If we have a derivation of the form , then we have to separate the symbols in the subwords and by or some , and by or some , respectively. To this aim, a string of the form must be used as selector and a string must be shuffled. But then also is possible, and this is not in the language , a contradiction.

Assume that we have a derivation . Then we must have for some such that . Clearly, . Then from we can derive . If and starts by an occurrence of , then we can produce , for some ; if starts by , then we can produce , for some . No one of these strings is in , a contradiction. Therefore we must have . If contains the symbol , then we can obtain , for some , by appropriate shuffling of and . If contains the letter , then we can obtain , for some , by appropriate shuffling. In both cases we have obtained parasitic strings.

Consequently, the strings cannot be generated, they must be introduced as axioms; this is impossible, because the set is finite, hence .

Lemma 14. A one-letter language is regular if and only if it is in .

Proof. The proof of Theorem 3 shows the fact that every one-letter regular language is in .

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Conversely, take a grammar and write each , in the form

for finite languages, and associated with . Denote

Take for each

a deterministic finite automaton


We construct the right-linear grammar with

and contains the following rules: For every language , the difference between the length of two consecutive strings in is bounded by . Therefore the difference between two strings in any of these languages is bounded by . In the nonterminals of we memorize the last states used by the automata when recognizing the current string. A prolongation to right is possible (by rules of type (3)) only according to that language which contains the largest subword of the current string (thus we check the maximality). The derivation can stop in any moment by rules of type (4). Consequently, , hence , which concludes the proof.

Summarizing these lemmas and the fact that contains one-letter non-regular languages, we obtain

Theorem 9. includes strictly and is incomparable with , .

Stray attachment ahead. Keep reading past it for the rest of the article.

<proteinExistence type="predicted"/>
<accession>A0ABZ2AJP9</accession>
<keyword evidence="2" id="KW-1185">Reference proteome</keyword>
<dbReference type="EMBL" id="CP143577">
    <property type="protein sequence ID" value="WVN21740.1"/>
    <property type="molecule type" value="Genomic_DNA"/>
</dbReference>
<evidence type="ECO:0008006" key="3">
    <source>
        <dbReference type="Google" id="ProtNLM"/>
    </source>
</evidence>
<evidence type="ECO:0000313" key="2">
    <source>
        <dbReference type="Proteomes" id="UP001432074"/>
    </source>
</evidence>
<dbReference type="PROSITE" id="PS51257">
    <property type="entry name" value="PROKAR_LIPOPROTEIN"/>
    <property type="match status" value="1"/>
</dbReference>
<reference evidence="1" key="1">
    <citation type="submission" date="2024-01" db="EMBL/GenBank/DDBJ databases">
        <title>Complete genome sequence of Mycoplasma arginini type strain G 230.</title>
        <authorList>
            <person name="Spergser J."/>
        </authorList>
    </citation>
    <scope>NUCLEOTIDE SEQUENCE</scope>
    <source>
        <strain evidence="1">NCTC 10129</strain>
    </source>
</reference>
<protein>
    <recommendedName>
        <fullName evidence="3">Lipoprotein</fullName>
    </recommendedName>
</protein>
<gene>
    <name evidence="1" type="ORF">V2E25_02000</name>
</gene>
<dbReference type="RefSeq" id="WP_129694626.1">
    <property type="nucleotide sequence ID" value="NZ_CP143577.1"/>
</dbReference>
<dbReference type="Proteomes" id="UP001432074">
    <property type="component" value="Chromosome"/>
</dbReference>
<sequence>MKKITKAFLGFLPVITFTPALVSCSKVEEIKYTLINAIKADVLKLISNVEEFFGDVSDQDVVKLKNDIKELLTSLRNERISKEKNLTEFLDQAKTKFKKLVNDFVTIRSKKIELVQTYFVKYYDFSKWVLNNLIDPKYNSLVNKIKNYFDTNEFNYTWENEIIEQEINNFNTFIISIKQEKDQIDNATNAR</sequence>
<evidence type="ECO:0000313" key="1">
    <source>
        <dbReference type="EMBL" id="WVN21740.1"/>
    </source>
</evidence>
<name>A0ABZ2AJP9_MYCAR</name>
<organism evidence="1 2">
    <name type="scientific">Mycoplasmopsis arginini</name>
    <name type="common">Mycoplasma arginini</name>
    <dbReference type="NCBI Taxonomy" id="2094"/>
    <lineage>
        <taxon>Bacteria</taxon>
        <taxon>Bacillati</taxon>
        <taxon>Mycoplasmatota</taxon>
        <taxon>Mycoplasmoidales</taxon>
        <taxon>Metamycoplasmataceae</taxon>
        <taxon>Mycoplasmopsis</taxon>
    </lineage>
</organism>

Open problems. Are the differences , for , non-empty ?

The diagram in figure 1 summarizes the results in the previous sections (an arrow from to indicates the strict inclusion of the family .

The maximal derivation discussed above can be considered as arbitrary-maximal, since we are not concerned with the place of the selector in the rewritten string, but only with its maximality. Similarly, we can consider prefix-maximal and leftmost -maximal derivations, when a maximal prefix or a substring which is both maximal and leftmost is used for derivation, respectively. We hope to return to these cases. At least the prefix-maximal case looks quite interesting. For instance, if the sets are disjoint, then in every step of a derivation only one of them can be used, which decreases the degree of nondeterminism of the derivations.

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5. Final remarks

We have not investigated here a series of issues which are natural for every new considered generative mechanisms, such as closure and decidability problems, syntactic complexity, or the relations with other grammars which do not use the rewriting in generating languages. Another important question is whether or not the degree of shuffle grammars induces an infinite hierarchy of languages. We close this discussion by emphasizing the variety of places where the shuffle operation proves to be useful and interesting, as well as the richness of the area of grammars based on adjoining strings.